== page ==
6. With 14 oz. of fresh Honda W10-30 in the reservoir, the next step is to run the generator for another hour under a light load. I used two small ceramic heaters, set on “fan-only” and then on the lowest setting. After this run, I changed the oil again.
  7. I will operate the generator for the next 10 hours on light loads, gradually increasing to moderate electrical loads, both on and off “Eco” mode.
  8. After 10 hours, I’ll change the oil again to full synthetic and operate the generator unrestricted to load, with oil changes every 50 hours.

No shortage of theories on engine break-in

From my experience in the aviation and marine industries, I know that there is an endless debate about new and overhauled engine break-in procedures and lubricant types—and brands, too, for that matter. Here I have outlined but one engineering-validated method that will get your expensive small-engine inverter/generator off to a good start toward a long and trouble-free service life.

##RVT1053

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Robert H.
1 month ago

I’ve got two Honda EU2000 generators that are 17 years old. I change the oil every year or so. They run perfect on regular unleaded. Nothing done to them except replace air filter foam a few years ago. I live in Florida, so they have been used. Great generators.

Scott R. Ellis
1 month ago

Good Lord. If the owner’s manual says start it and use it, start it and use it. And ether (whatever some tech online said) is NEVER a good idea on any engine except in the most dire necessity.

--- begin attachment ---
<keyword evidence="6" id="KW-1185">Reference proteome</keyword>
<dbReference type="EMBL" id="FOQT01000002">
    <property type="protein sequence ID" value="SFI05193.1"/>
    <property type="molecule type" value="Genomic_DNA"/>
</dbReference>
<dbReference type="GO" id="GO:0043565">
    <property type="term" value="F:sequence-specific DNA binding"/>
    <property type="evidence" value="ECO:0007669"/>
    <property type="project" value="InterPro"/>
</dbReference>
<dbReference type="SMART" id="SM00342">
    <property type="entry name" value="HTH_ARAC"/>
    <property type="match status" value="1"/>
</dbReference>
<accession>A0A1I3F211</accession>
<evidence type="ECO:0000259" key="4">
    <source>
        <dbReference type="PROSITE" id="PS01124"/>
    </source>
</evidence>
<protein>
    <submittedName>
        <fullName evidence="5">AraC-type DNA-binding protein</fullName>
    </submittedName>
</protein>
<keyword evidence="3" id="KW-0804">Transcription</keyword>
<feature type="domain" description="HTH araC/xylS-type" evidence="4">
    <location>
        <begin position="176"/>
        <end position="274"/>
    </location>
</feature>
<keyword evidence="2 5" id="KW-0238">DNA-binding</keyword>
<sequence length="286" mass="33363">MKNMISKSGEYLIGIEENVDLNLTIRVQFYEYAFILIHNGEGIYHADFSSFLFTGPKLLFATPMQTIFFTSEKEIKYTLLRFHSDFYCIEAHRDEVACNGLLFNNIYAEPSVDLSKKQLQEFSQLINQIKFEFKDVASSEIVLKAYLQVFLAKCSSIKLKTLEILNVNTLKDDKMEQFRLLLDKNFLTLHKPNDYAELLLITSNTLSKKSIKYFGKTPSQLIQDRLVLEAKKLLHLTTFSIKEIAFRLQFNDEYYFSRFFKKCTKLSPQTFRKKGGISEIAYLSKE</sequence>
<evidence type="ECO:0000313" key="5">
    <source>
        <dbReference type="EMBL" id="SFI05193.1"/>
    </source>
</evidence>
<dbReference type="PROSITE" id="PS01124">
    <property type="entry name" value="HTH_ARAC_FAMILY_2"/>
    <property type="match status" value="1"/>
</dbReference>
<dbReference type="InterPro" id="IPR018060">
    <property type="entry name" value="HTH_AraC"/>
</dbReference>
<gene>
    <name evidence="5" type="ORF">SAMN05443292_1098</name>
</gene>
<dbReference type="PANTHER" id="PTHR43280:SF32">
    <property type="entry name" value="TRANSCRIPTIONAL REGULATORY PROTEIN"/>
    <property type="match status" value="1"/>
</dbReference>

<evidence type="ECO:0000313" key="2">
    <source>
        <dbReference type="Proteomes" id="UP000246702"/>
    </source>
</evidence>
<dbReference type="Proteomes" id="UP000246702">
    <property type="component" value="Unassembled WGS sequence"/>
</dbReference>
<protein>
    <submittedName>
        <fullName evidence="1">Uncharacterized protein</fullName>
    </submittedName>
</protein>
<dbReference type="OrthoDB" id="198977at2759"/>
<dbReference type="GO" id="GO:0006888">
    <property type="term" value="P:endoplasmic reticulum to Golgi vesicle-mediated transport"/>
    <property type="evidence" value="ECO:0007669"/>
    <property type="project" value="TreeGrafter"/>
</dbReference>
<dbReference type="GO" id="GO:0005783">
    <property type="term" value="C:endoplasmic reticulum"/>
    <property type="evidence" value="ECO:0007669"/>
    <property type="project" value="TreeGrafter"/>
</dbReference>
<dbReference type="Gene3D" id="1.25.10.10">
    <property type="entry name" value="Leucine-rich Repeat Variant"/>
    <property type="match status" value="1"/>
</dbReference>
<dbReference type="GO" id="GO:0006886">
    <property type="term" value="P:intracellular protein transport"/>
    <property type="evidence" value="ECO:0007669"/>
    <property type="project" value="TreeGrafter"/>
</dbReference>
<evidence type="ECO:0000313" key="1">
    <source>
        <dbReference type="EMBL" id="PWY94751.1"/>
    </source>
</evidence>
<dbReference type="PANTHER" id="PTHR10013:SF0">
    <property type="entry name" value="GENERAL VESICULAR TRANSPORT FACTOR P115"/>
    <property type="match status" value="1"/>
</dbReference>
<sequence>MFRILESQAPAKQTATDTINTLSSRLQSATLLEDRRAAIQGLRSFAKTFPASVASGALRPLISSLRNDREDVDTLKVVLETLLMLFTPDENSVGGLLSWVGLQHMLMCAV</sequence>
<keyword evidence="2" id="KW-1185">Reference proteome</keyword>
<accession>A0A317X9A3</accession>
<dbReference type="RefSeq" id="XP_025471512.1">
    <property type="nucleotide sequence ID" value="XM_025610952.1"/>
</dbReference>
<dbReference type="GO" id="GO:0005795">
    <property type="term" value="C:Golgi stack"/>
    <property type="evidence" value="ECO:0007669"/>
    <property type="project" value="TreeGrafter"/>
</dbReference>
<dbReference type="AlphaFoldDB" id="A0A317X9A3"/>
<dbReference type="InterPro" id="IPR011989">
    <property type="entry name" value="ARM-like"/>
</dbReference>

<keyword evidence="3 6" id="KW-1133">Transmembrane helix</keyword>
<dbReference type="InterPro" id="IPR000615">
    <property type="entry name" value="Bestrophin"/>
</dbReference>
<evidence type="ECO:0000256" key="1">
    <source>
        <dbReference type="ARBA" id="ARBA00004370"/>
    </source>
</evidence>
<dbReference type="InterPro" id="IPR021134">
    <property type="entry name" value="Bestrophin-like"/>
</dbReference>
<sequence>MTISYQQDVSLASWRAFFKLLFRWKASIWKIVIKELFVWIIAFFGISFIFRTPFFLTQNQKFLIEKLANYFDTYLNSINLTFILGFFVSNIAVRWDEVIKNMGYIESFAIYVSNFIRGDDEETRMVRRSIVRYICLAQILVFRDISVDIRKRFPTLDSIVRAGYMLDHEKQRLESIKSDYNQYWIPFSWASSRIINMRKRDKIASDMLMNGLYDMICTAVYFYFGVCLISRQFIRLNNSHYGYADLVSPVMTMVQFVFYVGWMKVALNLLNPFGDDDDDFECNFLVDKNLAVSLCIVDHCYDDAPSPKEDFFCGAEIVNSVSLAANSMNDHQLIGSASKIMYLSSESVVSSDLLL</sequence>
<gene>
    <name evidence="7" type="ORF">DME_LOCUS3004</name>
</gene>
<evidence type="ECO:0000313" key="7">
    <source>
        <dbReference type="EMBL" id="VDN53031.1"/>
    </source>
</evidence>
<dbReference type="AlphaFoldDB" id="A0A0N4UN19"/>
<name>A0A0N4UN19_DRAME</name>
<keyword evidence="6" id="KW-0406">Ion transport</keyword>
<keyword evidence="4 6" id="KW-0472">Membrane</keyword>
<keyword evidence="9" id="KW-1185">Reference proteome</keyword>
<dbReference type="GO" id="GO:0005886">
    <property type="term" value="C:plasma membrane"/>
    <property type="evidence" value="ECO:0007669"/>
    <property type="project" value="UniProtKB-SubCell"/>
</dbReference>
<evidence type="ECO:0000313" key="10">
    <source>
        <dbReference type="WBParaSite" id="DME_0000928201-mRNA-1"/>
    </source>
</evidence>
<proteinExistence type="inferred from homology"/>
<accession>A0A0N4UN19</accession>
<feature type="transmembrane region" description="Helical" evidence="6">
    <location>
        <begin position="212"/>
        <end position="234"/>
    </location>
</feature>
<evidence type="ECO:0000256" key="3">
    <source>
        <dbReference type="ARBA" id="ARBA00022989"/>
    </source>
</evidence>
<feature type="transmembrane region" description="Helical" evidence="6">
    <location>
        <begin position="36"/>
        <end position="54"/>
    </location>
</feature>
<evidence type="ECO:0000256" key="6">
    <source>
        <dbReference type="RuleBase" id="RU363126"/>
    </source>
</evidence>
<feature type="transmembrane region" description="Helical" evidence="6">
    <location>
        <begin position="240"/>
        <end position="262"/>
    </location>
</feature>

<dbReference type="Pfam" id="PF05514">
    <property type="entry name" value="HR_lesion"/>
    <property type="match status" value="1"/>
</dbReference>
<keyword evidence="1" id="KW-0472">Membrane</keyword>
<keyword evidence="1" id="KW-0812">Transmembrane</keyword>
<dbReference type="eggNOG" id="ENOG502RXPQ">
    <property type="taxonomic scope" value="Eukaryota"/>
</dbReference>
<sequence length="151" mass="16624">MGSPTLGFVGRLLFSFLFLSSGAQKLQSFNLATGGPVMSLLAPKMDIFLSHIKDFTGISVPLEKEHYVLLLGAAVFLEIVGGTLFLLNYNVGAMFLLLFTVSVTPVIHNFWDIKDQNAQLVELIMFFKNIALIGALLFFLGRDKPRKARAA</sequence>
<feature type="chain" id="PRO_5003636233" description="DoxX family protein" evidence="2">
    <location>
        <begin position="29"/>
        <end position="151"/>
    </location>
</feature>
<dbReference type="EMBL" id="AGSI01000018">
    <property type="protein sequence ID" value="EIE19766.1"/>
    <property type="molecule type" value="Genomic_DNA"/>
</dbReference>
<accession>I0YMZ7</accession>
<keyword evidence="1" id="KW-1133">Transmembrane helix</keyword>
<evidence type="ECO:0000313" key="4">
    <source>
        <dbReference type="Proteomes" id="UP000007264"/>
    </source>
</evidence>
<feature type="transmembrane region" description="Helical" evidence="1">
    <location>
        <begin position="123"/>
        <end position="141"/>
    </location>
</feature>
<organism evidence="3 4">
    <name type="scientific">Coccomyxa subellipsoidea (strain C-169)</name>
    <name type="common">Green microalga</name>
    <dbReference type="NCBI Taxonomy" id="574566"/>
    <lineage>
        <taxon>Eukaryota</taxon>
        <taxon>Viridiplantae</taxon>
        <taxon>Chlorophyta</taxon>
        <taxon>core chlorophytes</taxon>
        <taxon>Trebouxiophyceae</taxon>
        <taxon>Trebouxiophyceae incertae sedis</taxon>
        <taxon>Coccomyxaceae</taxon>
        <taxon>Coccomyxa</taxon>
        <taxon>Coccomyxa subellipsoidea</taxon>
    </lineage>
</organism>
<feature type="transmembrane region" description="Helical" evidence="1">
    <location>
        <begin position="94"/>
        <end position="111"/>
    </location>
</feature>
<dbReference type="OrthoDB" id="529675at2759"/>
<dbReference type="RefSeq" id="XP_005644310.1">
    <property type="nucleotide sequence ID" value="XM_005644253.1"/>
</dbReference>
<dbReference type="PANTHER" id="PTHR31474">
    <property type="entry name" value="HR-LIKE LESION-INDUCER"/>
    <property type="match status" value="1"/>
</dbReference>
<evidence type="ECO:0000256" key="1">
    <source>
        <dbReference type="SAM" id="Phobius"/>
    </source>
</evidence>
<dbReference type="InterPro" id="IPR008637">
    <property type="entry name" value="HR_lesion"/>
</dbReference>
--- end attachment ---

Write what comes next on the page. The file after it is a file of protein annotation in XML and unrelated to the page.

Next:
BILLY Bob Thronton
1 month ago
Reply to  Scott R. Ellis

We were suppose to be hypnotized by the term Honda Tech recommendations. LOL.

Wolfe Rose
1 month ago

I’m going to echo this comment — advising using ether on an UNbroken-in engine made me cringe. It’s bad even for well-run-in engines, and the necessity indicates a problem unless it’s negative-50 out.

Barry
1 month ago

Ok, I’m not the mosr efficient camper when it comes to maintenance. My Honda 2000 is close to 20 yrs old and I have only changed the oil twice. Shame on me. I did have the carb cleaned since I left 87 octane unleaded in it over the winter. Since then I only use 91 octane ethanol free gas. Even over winter I have no problem starting it or it getting lacquered up. I normally run it when boon docking a couple hundred hours a year on idle connected to my 5th wheel and it runs great. Still get about 10 to 12 hours on a gallon of gas. Best was 15. Honda makes a great generator.

Ron
1 month ago

Honda engines are bullet proof, follow the manufacturers guidelines.

BILLY Bob Thronton
1 month ago

All these precautionary steps is just nonsense. Modern metallurgy has eliminated the “old wives tales” that keep circulating, do this, don’t do that.

Just read the manual, follow the steps and run it. If following some poppycock nonsense, handed down by your great granddaddy, helps you sleep at night, by all means have at it. However, if you begin to think ole grandad knows more than the engineers at say Honda (in this instance), then you just dont know as much as you think you do.

After all, surely Honda’s guidance, which drove this product to market, never took into consideration all the engineering that make modern generators so low maintenance.

captain gort
1 month ago